The name "Jungle Carbine" was never an official designation for the No. 5 Mk I Rifle. It was nicknamed the "Jungle Carbine" by British troops during World War II, the Malayan Emergency and possibly the Korean War.
This rifle was a shortened and lightened version of the venerable Lee Enfield, the workhorse of the British Empire.
The No. 5 Mk I “Jungle Carbine” was about 4 inches shorter and 2 pounds lighter than the earlier British No. 4 Short Magazine Lee Enfield (SMLE) from which the “Jungle Carbine” was derived. In order to help absorb the increased recoil; the rifle had new features like a flash hider and a rubber butt pad. The result is a compact rifle that is accurate and powerful.
The “Wandering Zero” problem with the No. 5 Mk I “Jungle Carbine”. There are claims, and even a conclusion by the British Army, that the “Jungle Carbine” has a problem holding its zero during sustained firing. In other words, the impact of the rounds shift with the same point of aim. Actually this is bunk, pure and simple. The guns shoot well, however the increased recoil and shooter fatigue can easily cause the rounds to shift impact. The No. 5 Mk I “Jungle Carbine” was abandoned because the British military did not want a bolt-action rifle when most other countries were upgrading their arsenals to semi-automatic infantry weapons.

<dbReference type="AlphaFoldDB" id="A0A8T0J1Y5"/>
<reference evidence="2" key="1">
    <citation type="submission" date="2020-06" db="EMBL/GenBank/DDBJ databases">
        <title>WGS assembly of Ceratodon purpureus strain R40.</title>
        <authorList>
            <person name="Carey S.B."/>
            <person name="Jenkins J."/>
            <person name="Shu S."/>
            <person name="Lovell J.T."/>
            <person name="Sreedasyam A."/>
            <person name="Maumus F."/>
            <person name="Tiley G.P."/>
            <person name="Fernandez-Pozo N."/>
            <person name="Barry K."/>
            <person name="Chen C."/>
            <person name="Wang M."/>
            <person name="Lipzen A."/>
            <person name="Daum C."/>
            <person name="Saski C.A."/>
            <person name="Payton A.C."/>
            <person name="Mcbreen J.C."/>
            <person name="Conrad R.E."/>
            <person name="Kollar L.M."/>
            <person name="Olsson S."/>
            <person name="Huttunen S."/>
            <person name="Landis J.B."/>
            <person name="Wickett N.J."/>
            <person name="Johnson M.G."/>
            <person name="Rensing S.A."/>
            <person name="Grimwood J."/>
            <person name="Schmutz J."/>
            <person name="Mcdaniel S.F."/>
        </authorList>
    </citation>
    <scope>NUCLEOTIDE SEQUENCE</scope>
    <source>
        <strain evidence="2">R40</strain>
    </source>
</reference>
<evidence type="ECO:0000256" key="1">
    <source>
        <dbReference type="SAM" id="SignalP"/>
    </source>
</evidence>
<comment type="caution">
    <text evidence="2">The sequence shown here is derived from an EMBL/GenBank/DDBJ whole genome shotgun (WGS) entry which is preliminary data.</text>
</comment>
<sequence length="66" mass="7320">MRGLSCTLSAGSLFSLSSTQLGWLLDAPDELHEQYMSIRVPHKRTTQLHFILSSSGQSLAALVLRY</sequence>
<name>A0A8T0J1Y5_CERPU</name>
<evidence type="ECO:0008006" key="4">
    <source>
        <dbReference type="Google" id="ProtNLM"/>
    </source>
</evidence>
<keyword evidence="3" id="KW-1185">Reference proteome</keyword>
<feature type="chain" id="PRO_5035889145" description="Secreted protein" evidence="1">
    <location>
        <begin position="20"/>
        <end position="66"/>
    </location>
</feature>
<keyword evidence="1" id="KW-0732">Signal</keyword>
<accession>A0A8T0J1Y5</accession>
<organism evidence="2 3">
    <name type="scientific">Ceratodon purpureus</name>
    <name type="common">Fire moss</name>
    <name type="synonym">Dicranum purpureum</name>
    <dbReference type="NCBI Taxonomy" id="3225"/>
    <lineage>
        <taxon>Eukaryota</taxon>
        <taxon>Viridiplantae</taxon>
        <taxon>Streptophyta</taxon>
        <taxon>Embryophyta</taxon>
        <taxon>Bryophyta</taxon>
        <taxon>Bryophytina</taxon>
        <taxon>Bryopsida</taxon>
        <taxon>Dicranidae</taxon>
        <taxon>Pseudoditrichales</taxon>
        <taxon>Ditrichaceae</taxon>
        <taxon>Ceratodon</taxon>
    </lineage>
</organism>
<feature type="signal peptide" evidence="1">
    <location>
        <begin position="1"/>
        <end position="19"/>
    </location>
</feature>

What the British created with the Jungle Carbine was remarkable. The rifle was fast handling and powerful. It was the model on which the “Scout Rifle” concept was built. In fact, most scout rifles are not as good as the Jungle Carbine. I’ve had one in the past but the examples in the photos belong to a British firearms collector I know. One example is a true Jungle Carbine, the other is a converted No 4 rifle. These conversions were made by dealers to sell rifles, they shoot just fine.